Secularisation, Disenchantment, and the ‘Pluralisation of Religiosity’ Cover Image

Sekularizace, odkouzlení světa a „pluralizace náboženskosti“
Secularisation, Disenchantment, and the ‘Pluralisation of Religiosity’

Author(s): Miloš Havelka
Subject(s): Social Sciences
Published by: Sociologický ústav AV ČR, v.v.i.
Keywords: sociology of religion; secularisation; Entzauberung; Max Weber

Summary/Abstract: This article applies the perspective of historical-sociological semantics to examine the changing meanings of secularisation and pluralisation in relation to changing realities. This approach here makes it possible to analyse and distinguish several other concepts of the sociology of religion that can be used to take a more differentiated look to the often all-encompassing application of the concept of secularisation, which both embraces and diminishes Weber’s multidimensional concept of ‘disenchantment’ (Entzauberung). Drawing on Niklas Luhmann’s concepts of ‘segmentary differentiation’ and the ‘surplus effect’, the author attempts to formulate a radically different sociological concept of religion based not on a substantive definition of its sacred content but on the historical sociology of action, whereby religion can be interpreted through its specific focus on ‘meaning’ as a particular type of social relationship and its corresponding ‘chance’ (Weber) of understanding. Other cultural (and political) phenomena of modern society (confessionalism, political theology) whose applicability and effect are not explained away or exhausted/voided by the secularisation theory can also be analysed as ‘religious’. To provide these phenomena with a context the author uses the term ‘religious culture’ to aggregate of everything people of a particular period know and think about their religion, how they evaluate it, and to what degree they identify with it. The pluralisation of religion can then be demonstrated not just on a surface level (for instance, in term of the rise of new sects, client cults, and cult movements, participation in various spiritual and esoteric activities), but more generally as the potential or real presence of specifically religious phenomena in the public space and as a particular type of social relationship: both between actors reciprocally, and between actors on the one hand and institutions on the other, and finally also between institutions.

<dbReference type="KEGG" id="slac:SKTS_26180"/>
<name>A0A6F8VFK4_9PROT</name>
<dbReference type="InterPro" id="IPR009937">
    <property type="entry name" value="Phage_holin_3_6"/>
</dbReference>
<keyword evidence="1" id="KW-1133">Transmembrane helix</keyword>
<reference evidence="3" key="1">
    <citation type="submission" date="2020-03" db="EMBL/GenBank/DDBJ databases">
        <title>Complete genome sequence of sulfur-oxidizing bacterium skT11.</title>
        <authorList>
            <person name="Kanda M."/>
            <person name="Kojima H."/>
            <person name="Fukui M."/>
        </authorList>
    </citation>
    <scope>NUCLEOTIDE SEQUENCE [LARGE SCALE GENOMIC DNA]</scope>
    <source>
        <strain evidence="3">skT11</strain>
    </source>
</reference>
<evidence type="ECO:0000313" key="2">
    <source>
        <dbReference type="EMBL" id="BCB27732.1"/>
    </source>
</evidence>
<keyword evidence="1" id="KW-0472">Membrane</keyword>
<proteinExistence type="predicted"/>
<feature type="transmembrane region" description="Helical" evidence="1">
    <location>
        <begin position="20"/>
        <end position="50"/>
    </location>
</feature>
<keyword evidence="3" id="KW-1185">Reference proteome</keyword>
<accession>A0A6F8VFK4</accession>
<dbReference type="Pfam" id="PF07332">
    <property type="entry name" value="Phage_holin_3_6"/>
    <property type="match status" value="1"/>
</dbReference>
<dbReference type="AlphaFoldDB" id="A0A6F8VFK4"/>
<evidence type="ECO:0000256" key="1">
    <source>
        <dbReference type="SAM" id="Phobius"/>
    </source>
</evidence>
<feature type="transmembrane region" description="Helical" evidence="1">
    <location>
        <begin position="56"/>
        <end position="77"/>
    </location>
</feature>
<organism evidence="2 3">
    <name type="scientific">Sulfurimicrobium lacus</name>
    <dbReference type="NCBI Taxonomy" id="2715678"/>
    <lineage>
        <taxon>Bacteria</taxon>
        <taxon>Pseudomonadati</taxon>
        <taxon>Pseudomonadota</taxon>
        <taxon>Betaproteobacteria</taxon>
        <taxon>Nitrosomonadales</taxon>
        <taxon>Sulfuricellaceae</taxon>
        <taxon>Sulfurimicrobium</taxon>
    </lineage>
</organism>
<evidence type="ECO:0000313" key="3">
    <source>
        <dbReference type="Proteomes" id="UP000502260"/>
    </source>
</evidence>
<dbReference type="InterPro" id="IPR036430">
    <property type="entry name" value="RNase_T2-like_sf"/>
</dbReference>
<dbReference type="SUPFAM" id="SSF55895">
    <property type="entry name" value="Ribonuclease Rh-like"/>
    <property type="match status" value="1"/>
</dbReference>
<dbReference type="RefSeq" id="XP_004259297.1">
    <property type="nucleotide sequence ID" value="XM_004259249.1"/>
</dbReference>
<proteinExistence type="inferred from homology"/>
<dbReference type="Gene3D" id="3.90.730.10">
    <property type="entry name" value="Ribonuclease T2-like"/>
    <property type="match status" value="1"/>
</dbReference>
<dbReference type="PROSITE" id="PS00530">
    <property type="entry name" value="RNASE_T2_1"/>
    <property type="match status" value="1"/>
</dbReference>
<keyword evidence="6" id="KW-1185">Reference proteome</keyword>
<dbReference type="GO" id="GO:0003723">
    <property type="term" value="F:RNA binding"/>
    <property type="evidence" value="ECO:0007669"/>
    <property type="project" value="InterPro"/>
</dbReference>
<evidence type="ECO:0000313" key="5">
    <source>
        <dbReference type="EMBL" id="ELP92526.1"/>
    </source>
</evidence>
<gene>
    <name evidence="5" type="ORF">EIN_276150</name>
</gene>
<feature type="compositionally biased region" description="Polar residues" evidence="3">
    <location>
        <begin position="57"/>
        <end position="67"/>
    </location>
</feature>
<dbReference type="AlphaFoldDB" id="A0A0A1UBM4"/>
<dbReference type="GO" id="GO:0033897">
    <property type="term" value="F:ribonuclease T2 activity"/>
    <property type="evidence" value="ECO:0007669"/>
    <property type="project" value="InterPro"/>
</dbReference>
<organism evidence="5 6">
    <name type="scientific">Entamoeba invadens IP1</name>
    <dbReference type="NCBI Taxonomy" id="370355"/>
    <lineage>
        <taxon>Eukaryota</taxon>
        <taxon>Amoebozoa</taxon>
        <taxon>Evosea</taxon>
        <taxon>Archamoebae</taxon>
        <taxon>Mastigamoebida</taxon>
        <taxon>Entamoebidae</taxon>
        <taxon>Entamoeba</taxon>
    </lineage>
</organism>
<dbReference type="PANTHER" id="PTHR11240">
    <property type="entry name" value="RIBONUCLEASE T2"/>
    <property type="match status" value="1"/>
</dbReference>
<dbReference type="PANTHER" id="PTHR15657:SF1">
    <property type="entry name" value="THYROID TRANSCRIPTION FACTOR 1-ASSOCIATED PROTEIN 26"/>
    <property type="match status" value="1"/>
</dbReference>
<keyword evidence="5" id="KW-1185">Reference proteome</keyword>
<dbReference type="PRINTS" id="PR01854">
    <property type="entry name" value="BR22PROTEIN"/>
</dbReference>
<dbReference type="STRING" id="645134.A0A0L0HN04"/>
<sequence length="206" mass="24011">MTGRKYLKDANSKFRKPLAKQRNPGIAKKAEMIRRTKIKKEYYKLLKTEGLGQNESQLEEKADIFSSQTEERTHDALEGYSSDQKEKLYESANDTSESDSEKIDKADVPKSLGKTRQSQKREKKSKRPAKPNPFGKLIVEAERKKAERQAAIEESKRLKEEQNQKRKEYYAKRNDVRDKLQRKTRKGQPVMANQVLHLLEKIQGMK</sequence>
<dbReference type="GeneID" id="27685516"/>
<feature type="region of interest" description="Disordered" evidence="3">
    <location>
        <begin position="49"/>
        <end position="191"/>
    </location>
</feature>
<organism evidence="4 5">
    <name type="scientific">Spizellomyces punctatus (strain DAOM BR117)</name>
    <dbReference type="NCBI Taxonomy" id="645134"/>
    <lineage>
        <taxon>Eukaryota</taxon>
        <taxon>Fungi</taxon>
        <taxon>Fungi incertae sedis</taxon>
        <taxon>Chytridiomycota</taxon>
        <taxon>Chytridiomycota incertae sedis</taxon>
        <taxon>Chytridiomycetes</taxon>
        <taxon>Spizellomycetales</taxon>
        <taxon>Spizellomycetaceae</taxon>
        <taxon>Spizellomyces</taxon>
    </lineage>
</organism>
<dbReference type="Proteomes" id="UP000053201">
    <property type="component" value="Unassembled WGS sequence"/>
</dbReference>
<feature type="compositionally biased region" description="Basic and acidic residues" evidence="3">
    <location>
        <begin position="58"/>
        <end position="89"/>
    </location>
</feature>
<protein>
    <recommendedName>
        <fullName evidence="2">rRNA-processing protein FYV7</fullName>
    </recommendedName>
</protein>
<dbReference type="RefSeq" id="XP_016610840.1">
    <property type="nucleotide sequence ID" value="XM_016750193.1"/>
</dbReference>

• Issue Year: 49/2013
  • Issue No: 02
  • Page Range: 221-240
  • Page Count: 20
  • Language: Czech